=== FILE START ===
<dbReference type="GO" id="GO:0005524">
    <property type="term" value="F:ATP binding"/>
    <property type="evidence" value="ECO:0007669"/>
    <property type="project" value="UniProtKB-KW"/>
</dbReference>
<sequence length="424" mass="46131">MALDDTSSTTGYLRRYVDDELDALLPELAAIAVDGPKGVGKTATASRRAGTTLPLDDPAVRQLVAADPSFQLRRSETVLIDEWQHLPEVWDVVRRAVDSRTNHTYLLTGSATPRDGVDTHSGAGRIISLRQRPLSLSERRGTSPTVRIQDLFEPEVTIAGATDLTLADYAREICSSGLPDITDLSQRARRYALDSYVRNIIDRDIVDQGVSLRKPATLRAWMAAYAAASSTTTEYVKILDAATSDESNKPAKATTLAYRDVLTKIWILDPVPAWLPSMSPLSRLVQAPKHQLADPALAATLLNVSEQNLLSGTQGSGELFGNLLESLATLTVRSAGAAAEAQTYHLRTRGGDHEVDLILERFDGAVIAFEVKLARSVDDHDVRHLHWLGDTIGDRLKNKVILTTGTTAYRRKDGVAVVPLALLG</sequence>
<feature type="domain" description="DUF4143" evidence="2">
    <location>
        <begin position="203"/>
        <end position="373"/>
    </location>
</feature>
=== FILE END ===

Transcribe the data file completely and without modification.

<dbReference type="GO" id="GO:0005524">
    <property type="term" value="F:ATP binding"/>
    <property type="evidence" value="ECO:0007669"/>
    <property type="project" value="UniProtKB-KW"/>
</dbReference>
<sequence length="424" mass="46131">MALDDTSSTTGYLRRYVDDELDALLPELAAIAVDGPKGVGKTATASRRAGTTLPLDDPAVRQLVAADPSFQLRRSETVLIDEWQHLPEVWDVVRRAVDSRTNHTYLLTGSATPRDGVDTHSGAGRIISLRQRPLSLSERRGTSPTVRIQDLFEPEVTIAGATDLTLADYAREICSSGLPDITDLSQRARRYALDSYVRNIIDRDIVDQGVSLRKPATLRAWMAAYAAASSTTTEYVKILDAATSDESNKPAKATTLAYRDVLTKIWILDPVPAWLPSMSPLSRLVQAPKHQLADPALAATLLNVSEQNLLSGTQGSGELFGNLLESLATLTVRSAGAAAEAQTYHLRTRGGDHEVDLILERFDGAVIAFEVKLARSVDDHDVRHLHWLGDTIGDRLKNKVILTTGTTAYRRKDGVAVVPLALLG</sequence>
<feature type="domain" description="DUF4143" evidence="2">
    <location>
        <begin position="203"/>
        <end position="373"/>
    </location>
</feature>